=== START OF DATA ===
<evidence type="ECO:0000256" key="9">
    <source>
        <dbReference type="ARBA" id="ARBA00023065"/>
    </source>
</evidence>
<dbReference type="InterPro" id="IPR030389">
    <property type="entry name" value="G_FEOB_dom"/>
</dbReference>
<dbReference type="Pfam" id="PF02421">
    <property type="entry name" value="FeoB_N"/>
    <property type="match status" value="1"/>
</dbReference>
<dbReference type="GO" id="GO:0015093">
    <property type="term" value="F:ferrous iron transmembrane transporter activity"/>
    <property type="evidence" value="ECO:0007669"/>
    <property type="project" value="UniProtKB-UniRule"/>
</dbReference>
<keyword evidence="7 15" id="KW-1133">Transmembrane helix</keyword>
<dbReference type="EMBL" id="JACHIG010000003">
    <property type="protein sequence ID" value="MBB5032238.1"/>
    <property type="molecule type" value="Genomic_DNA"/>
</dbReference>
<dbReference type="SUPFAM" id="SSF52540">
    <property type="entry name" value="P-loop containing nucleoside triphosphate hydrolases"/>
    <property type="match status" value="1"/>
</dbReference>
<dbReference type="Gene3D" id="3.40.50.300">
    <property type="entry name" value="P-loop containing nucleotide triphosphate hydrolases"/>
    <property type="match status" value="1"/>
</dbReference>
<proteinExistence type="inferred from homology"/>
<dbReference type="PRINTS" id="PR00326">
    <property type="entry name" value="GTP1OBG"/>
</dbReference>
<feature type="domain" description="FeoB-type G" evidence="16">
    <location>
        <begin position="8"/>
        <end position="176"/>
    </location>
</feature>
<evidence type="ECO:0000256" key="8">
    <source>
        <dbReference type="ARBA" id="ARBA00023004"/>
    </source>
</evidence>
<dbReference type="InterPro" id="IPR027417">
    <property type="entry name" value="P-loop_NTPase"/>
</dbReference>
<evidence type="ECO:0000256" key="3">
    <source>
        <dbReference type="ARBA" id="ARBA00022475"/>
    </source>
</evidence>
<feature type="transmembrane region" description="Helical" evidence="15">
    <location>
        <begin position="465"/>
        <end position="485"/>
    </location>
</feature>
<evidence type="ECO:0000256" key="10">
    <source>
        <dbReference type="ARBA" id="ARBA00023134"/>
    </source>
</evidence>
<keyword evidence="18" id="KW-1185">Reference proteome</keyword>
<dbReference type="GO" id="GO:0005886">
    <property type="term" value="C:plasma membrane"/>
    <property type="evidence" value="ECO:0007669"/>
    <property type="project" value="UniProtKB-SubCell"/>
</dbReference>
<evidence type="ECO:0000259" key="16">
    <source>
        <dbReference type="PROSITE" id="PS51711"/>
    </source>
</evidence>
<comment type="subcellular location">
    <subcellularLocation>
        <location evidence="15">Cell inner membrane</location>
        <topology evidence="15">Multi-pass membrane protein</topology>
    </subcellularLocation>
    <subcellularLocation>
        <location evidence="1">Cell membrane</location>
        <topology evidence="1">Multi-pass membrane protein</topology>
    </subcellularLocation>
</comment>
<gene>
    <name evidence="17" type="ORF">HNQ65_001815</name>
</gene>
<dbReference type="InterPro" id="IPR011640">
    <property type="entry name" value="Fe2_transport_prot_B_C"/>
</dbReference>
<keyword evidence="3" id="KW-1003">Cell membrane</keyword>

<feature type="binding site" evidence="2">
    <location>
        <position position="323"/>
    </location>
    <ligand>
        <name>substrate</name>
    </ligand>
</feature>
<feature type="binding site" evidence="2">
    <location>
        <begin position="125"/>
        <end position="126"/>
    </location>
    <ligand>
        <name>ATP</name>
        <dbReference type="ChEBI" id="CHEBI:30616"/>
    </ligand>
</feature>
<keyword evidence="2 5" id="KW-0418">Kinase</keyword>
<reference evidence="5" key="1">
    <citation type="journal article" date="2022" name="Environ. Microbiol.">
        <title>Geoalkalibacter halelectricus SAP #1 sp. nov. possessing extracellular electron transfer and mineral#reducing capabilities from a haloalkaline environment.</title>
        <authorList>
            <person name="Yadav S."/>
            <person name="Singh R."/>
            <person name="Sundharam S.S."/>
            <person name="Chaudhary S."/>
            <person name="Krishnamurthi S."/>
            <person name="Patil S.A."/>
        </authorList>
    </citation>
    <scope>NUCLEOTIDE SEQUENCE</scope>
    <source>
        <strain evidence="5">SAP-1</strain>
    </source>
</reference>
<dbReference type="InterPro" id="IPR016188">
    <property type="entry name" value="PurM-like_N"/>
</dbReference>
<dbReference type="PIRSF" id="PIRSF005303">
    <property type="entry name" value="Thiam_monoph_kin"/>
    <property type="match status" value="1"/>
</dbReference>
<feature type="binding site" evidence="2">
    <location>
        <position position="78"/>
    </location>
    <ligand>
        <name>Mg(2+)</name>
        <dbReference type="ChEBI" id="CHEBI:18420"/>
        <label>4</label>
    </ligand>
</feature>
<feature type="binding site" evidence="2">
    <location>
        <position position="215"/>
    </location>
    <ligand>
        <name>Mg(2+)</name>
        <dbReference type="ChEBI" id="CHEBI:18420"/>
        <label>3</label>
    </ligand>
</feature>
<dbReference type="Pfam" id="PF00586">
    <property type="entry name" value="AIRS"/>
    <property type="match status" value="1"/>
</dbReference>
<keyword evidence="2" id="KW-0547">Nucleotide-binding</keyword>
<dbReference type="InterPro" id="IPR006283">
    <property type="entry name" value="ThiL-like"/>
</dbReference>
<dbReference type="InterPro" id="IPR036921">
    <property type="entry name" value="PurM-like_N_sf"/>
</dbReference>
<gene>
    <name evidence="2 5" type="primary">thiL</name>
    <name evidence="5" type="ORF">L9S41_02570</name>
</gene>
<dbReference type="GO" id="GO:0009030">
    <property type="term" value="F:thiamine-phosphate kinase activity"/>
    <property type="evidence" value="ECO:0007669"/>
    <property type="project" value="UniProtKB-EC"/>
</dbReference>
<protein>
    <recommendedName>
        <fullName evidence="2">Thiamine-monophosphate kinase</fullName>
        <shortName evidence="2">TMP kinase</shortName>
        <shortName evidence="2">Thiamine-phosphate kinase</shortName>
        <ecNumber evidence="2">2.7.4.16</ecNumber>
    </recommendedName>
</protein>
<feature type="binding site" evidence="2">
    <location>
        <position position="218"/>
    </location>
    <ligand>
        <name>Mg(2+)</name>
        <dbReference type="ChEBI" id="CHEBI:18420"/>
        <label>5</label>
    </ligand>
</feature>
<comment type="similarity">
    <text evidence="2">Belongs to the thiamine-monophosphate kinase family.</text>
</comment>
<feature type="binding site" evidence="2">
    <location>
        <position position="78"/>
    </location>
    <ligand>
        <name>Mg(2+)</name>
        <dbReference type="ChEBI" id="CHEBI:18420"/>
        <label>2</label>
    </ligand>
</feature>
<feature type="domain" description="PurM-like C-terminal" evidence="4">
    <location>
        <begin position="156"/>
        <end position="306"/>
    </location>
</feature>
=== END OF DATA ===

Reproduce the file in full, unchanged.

<evidence type="ECO:0000256" key="9">
    <source>
        <dbReference type="ARBA" id="ARBA00023065"/>
    </source>
</evidence>
<dbReference type="InterPro" id="IPR030389">
    <property type="entry name" value="G_FEOB_dom"/>
</dbReference>
<dbReference type="Pfam" id="PF02421">
    <property type="entry name" value="FeoB_N"/>
    <property type="match status" value="1"/>
</dbReference>
<dbReference type="GO" id="GO:0015093">
    <property type="term" value="F:ferrous iron transmembrane transporter activity"/>
    <property type="evidence" value="ECO:0007669"/>
    <property type="project" value="UniProtKB-UniRule"/>
</dbReference>
<keyword evidence="7 15" id="KW-1133">Transmembrane helix</keyword>
<dbReference type="EMBL" id="JACHIG010000003">
    <property type="protein sequence ID" value="MBB5032238.1"/>
    <property type="molecule type" value="Genomic_DNA"/>
</dbReference>
<dbReference type="SUPFAM" id="SSF52540">
    <property type="entry name" value="P-loop containing nucleoside triphosphate hydrolases"/>
    <property type="match status" value="1"/>
</dbReference>
<dbReference type="Gene3D" id="3.40.50.300">
    <property type="entry name" value="P-loop containing nucleotide triphosphate hydrolases"/>
    <property type="match status" value="1"/>
</dbReference>
<proteinExistence type="inferred from homology"/>
<dbReference type="PRINTS" id="PR00326">
    <property type="entry name" value="GTP1OBG"/>
</dbReference>
<feature type="domain" description="FeoB-type G" evidence="16">
    <location>
        <begin position="8"/>
        <end position="176"/>
    </location>
</feature>
<evidence type="ECO:0000256" key="8">
    <source>
        <dbReference type="ARBA" id="ARBA00023004"/>
    </source>
</evidence>
<dbReference type="InterPro" id="IPR027417">
    <property type="entry name" value="P-loop_NTPase"/>
</dbReference>
<evidence type="ECO:0000256" key="3">
    <source>
        <dbReference type="ARBA" id="ARBA00022475"/>
    </source>
</evidence>
<feature type="transmembrane region" description="Helical" evidence="15">
    <location>
        <begin position="465"/>
        <end position="485"/>
    </location>
</feature>
<evidence type="ECO:0000256" key="10">
    <source>
        <dbReference type="ARBA" id="ARBA00023134"/>
    </source>
</evidence>
<keyword evidence="18" id="KW-1185">Reference proteome</keyword>
<dbReference type="GO" id="GO:0005886">
    <property type="term" value="C:plasma membrane"/>
    <property type="evidence" value="ECO:0007669"/>
    <property type="project" value="UniProtKB-SubCell"/>
</dbReference>
<evidence type="ECO:0000259" key="16">
    <source>
        <dbReference type="PROSITE" id="PS51711"/>
    </source>
</evidence>
<comment type="subcellular location">
    <subcellularLocation>
        <location evidence="15">Cell inner membrane</location>
        <topology evidence="15">Multi-pass membrane protein</topology>
    </subcellularLocation>
    <subcellularLocation>
        <location evidence="1">Cell membrane</location>
        <topology evidence="1">Multi-pass membrane protein</topology>
    </subcellularLocation>
</comment>
<gene>
    <name evidence="17" type="ORF">HNQ65_001815</name>
</gene>
<dbReference type="InterPro" id="IPR011640">
    <property type="entry name" value="Fe2_transport_prot_B_C"/>
</dbReference>
<keyword evidence="3" id="KW-1003">Cell membrane</keyword>

<feature type="binding site" evidence="2">
    <location>
        <position position="323"/>
    </location>
    <ligand>
        <name>substrate</name>
    </ligand>
</feature>
<feature type="binding site" evidence="2">
    <location>
        <begin position="125"/>
        <end position="126"/>
    </location>
    <ligand>
        <name>ATP</name>
        <dbReference type="ChEBI" id="CHEBI:30616"/>
    </ligand>
</feature>
<keyword evidence="2 5" id="KW-0418">Kinase</keyword>
<reference evidence="5" key="1">
    <citation type="journal article" date="2022" name="Environ. Microbiol.">
        <title>Geoalkalibacter halelectricus SAP #1 sp. nov. possessing extracellular electron transfer and mineral#reducing capabilities from a haloalkaline environment.</title>
        <authorList>
            <person name="Yadav S."/>
            <person name="Singh R."/>
            <person name="Sundharam S.S."/>
            <person name="Chaudhary S."/>
            <person name="Krishnamurthi S."/>
            <person name="Patil S.A."/>
        </authorList>
    </citation>
    <scope>NUCLEOTIDE SEQUENCE</scope>
    <source>
        <strain evidence="5">SAP-1</strain>
    </source>
</reference>
<dbReference type="InterPro" id="IPR016188">
    <property type="entry name" value="PurM-like_N"/>
</dbReference>
<dbReference type="PIRSF" id="PIRSF005303">
    <property type="entry name" value="Thiam_monoph_kin"/>
    <property type="match status" value="1"/>
</dbReference>
<feature type="binding site" evidence="2">
    <location>
        <position position="78"/>
    </location>
    <ligand>
        <name>Mg(2+)</name>
        <dbReference type="ChEBI" id="CHEBI:18420"/>
        <label>4</label>
    </ligand>
</feature>
<feature type="binding site" evidence="2">
    <location>
        <position position="215"/>
    </location>
    <ligand>
        <name>Mg(2+)</name>
        <dbReference type="ChEBI" id="CHEBI:18420"/>
        <label>3</label>
    </ligand>
</feature>
<dbReference type="Pfam" id="PF00586">
    <property type="entry name" value="AIRS"/>
    <property type="match status" value="1"/>
</dbReference>
<keyword evidence="2" id="KW-0547">Nucleotide-binding</keyword>
<dbReference type="InterPro" id="IPR006283">
    <property type="entry name" value="ThiL-like"/>
</dbReference>
<dbReference type="InterPro" id="IPR036921">
    <property type="entry name" value="PurM-like_N_sf"/>
</dbReference>
<gene>
    <name evidence="2 5" type="primary">thiL</name>
    <name evidence="5" type="ORF">L9S41_02570</name>
</gene>
<dbReference type="GO" id="GO:0009030">
    <property type="term" value="F:thiamine-phosphate kinase activity"/>
    <property type="evidence" value="ECO:0007669"/>
    <property type="project" value="UniProtKB-EC"/>
</dbReference>
<protein>
    <recommendedName>
        <fullName evidence="2">Thiamine-monophosphate kinase</fullName>
        <shortName evidence="2">TMP kinase</shortName>
        <shortName evidence="2">Thiamine-phosphate kinase</shortName>
        <ecNumber evidence="2">2.7.4.16</ecNumber>
    </recommendedName>
</protein>
<feature type="binding site" evidence="2">
    <location>
        <position position="218"/>
    </location>
    <ligand>
        <name>Mg(2+)</name>
        <dbReference type="ChEBI" id="CHEBI:18420"/>
        <label>5</label>
    </ligand>
</feature>
<comment type="similarity">
    <text evidence="2">Belongs to the thiamine-monophosphate kinase family.</text>
</comment>
<feature type="binding site" evidence="2">
    <location>
        <position position="78"/>
    </location>
    <ligand>
        <name>Mg(2+)</name>
        <dbReference type="ChEBI" id="CHEBI:18420"/>
        <label>2</label>
    </ligand>
</feature>
<feature type="domain" description="PurM-like C-terminal" evidence="4">
    <location>
        <begin position="156"/>
        <end position="306"/>
    </location>
</feature>